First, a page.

During exams and resits, the Bongerd Sports Centre is full of hundreds of students. Among them, Lotte de Vries (20), who just sat an exam for her BSc in International Development Studies.
‘In my first year I found my degree course quite easy. Then I started doing all sorts of other things on the side, and now it’s getting a lot more difficult. I slightly regret taking it all on at the same time,’ says Lotte. She does four to eight hours a week of voluntary work for a foundation called Stichting Present. ‘That is a nationwide organization that tries to link people who could use some help with people who can offer help. In Wageningen, these are often groups of students, who might come and do something like some painting for someone who has no money and no social safety net.’
Lotte does not take part in those kinds of one-off projects herself, but is doing nine months of ‘social service’ with the foundation. ‘The government has a plan to make social service compulsory. It hasn’t happened yet, but you can still do it voluntarily.’ One of the things Lotte helps with at Present is linking projects with volunteers. ‘Before the winter we had a project in which we linked up lonely people with others. My degree programme is about poverty abroad, but we have poor people in the Netherlands too. Stichting Present tries to do something about that.’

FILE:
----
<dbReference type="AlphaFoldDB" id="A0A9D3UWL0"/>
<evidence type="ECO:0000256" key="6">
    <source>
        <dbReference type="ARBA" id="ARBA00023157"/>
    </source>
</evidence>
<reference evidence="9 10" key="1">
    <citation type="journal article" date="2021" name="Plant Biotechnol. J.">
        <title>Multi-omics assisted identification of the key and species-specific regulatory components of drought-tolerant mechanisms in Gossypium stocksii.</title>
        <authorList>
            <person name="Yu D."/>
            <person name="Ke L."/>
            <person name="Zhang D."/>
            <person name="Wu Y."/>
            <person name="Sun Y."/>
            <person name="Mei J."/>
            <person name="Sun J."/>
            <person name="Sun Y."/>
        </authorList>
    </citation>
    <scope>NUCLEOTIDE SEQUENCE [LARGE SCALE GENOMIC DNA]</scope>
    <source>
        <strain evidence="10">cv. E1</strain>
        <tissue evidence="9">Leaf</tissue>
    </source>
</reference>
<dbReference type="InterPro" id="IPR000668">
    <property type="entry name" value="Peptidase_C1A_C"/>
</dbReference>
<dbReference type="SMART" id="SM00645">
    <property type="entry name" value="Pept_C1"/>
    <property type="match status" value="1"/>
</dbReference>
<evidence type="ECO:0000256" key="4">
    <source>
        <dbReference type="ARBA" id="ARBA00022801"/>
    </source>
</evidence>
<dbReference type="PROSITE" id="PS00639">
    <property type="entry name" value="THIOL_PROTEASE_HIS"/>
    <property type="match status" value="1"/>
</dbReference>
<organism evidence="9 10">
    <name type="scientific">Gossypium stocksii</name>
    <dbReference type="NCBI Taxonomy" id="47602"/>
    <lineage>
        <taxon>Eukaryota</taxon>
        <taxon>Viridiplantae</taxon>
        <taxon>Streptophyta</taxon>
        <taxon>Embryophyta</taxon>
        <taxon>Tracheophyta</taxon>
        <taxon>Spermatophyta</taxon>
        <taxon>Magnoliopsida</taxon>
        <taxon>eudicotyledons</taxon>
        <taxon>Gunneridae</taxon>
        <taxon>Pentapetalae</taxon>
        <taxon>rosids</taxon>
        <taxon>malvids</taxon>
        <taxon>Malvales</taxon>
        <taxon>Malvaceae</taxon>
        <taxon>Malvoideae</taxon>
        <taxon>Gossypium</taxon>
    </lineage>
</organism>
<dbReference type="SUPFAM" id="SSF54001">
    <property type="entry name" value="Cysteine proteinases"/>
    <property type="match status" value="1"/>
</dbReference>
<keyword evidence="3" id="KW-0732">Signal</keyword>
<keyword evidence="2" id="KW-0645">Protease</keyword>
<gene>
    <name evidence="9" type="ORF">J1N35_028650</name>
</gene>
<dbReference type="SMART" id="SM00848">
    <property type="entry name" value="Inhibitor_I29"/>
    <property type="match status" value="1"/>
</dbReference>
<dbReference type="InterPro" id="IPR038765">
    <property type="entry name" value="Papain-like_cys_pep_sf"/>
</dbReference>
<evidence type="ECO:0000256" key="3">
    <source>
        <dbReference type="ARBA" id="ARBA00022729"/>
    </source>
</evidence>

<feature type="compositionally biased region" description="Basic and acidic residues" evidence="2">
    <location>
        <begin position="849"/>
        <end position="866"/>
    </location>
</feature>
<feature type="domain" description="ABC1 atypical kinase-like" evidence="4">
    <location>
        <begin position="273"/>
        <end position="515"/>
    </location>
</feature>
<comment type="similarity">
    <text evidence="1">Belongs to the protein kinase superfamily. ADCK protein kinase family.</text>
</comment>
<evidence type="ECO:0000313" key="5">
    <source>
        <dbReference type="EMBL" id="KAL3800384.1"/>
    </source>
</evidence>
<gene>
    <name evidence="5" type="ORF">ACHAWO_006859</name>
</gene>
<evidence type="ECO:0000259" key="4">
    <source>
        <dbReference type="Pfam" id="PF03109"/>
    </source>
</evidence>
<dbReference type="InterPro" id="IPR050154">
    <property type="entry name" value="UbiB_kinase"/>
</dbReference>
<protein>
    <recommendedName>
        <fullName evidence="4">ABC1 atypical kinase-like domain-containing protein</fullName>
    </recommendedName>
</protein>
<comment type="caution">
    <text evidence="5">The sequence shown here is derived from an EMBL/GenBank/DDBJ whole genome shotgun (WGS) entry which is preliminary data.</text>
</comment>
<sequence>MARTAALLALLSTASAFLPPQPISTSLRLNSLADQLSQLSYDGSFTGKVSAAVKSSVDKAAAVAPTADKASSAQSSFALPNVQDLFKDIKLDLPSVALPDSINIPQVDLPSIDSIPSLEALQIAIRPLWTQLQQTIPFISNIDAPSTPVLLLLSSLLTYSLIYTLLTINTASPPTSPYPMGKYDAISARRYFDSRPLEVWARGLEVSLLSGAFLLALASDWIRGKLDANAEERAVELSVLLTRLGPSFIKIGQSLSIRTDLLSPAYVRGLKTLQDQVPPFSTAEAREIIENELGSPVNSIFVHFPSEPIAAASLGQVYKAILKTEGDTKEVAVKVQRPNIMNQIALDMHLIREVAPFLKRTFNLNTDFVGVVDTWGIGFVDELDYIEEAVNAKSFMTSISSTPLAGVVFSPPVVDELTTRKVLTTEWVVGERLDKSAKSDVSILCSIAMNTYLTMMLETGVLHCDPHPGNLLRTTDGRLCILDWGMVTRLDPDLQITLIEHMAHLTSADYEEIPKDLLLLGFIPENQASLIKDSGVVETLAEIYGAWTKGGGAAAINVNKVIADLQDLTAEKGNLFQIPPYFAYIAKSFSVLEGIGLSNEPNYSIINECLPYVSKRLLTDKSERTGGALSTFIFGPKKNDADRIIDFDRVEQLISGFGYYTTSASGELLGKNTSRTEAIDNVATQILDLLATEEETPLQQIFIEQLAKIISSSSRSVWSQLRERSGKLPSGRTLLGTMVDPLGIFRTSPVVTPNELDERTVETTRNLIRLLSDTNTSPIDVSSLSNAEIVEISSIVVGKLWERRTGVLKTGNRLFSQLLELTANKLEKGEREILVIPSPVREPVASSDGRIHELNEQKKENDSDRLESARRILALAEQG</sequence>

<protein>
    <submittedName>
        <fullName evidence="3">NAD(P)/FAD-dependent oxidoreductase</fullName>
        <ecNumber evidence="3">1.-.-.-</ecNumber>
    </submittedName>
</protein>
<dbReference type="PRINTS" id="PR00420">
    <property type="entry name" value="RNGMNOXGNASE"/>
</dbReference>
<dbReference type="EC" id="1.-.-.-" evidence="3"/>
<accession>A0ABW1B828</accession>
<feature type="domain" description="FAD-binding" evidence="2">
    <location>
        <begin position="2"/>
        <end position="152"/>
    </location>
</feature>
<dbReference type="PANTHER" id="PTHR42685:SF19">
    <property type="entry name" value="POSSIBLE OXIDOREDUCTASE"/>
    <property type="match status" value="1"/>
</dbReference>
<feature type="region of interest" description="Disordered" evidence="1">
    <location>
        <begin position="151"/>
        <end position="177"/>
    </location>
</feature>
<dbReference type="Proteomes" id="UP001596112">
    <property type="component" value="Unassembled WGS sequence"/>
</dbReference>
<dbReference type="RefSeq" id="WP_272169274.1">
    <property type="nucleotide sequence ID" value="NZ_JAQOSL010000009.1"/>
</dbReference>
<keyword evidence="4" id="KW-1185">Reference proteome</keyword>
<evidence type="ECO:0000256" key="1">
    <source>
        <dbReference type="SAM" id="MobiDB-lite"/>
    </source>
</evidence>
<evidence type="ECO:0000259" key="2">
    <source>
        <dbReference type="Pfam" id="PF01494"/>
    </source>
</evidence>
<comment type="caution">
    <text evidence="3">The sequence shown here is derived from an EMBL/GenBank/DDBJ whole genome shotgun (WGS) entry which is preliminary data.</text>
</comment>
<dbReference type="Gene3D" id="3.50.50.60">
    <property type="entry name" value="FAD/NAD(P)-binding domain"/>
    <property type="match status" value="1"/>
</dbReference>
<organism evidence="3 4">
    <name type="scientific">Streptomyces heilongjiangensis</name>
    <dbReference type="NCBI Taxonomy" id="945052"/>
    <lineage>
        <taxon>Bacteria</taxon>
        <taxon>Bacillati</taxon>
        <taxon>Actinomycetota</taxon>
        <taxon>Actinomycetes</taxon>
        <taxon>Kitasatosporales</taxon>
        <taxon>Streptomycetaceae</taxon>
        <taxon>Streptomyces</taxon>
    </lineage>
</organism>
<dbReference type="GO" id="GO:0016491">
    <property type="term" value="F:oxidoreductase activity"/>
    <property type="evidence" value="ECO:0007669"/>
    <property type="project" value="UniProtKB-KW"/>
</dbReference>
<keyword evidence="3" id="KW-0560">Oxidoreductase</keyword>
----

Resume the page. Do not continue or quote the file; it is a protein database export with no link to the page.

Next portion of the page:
Apart from this voluntary work, Lotte also serves on the board of student society SSR-W. ‘SSR has several sister organizations that come under one umbrella. I’m on the board of that organization as secretary. I write minutes and keep in touch with external parties. I’m the face of the organization, in a way.’ Lotte applied for this job for second-year members when she was still in her first year. ‘That makes me the only second-year on the board now. And I’m the only woman.’ She spends a lot of time on this work. ‘Ten to fifteen hours a week, twenty even sometimes. And the national board’s schedule takes no notice of exam week in Wageningen. Luckily I am quite good at studying and there are resits as well.’